Types of Joint Ventures in India and their features


1. Equity joint ventures 

Here, one company may buy the stock of another company and invest in its equity, thereby creating a joint venture company. Two companies may also jointly set up a third company with equity contribution in a decided ratio. While negotiating such a joint-stock agreement, it is imperative to discuss the following – 

  • Shareholding pattern 
  • Board of directors 
  • Policy on share transfer and restrictions thereof 
  • Dividend policy 
  • Change of control 


2. Partnership, as a form of a joint venture 

A Limited Liability Partnership for a joint venture can be set up under the LLP Act. In this case, the minimum of two partners are required, of which, one has to be an Indian resident. In such a set-up, the following are essential pointers for the agreement –

  • Duration of a legal relationship 
  • Sharing of profits 
  • Sharing of losses 
  • Rights and obligations of each partner 
  • Dissolution of partnership 


3. Contractual joint venture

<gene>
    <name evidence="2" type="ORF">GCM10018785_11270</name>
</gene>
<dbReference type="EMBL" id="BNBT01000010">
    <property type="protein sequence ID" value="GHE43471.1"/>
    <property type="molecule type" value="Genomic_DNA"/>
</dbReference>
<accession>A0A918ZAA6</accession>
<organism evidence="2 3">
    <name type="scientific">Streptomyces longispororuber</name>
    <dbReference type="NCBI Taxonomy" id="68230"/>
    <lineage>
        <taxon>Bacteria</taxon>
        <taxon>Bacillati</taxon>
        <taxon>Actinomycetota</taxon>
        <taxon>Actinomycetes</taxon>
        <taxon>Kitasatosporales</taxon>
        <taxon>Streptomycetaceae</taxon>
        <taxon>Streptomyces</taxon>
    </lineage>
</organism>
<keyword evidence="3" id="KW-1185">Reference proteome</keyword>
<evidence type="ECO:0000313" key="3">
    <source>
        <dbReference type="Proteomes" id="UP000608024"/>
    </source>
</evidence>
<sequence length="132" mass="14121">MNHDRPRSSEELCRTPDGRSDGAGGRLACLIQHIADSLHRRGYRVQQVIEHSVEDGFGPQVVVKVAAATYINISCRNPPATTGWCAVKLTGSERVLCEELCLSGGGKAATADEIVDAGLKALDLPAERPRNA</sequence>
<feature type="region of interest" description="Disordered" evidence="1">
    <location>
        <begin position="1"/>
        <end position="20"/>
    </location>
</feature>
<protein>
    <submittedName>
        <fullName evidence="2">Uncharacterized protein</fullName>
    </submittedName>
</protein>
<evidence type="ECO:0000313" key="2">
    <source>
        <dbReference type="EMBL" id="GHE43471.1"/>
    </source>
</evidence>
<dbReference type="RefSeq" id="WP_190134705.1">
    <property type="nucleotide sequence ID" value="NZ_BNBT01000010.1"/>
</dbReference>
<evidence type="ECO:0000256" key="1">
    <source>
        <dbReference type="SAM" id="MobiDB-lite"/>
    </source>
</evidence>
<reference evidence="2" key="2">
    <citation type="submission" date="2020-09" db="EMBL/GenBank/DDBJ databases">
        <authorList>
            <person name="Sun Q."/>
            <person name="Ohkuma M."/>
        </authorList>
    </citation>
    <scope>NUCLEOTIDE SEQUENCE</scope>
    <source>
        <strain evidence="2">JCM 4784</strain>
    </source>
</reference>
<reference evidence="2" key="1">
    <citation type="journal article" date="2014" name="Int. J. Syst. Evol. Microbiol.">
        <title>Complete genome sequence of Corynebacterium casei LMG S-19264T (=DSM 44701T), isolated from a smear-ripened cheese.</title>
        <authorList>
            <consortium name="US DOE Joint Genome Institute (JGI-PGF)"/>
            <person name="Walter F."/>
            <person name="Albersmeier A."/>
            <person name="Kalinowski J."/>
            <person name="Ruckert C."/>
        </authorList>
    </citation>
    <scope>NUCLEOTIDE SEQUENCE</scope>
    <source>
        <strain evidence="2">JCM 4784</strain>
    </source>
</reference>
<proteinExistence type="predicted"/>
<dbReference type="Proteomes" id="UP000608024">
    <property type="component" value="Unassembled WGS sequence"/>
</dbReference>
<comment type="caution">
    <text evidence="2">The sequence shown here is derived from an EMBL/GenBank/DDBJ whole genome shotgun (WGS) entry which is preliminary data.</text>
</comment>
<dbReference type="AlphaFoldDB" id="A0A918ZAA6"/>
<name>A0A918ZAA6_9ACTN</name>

Other than the above two conventional joint ventures, two companies may also come together under a contract to fulfil a specific task. In such a scenario, the contractual agreement would determine each partner company’s rights, duties, and remedies. The contract may also specify how the joint venture may come to an end. 


In India, joint ventures would be subject to the Companies Act as well as the Limited Liability Partnership Act, based on the agreement. Additionally, other general acts such as the Indian Contracts Act, Competition law provisions, labour, and taxation laws would also apply. Thus, a due diligence study of the legislative obligations that would ensue is advisable. 


Due diligence before a joint venture agreement

A due diligence exercise can help identify risks, potential costs, and dangers of investing in a venture agreement with another company. It can be done at the following levels – 

  • Company level – doing background checks, profiling projected sales and revenue of the company, etc
  • Industry-level – risks specific to the industry, governmental regulations, cost of compliance, taxation obligation, etc 
  • Other relevant considerations – Companies must also be aware of foreign exchange issues, currency repatriation, specific restrictions in an economy, intellectual property laws, compulsory technology transfers, royalty issues, compulsory licensing, etc 


Also read: Top 3 things to keep in mind for SME Joint Ventures


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Disclaimer: The views and opinions expressed in this article are those of the author and do not necessarily reflect the views, official policy or position of GlobalLinker.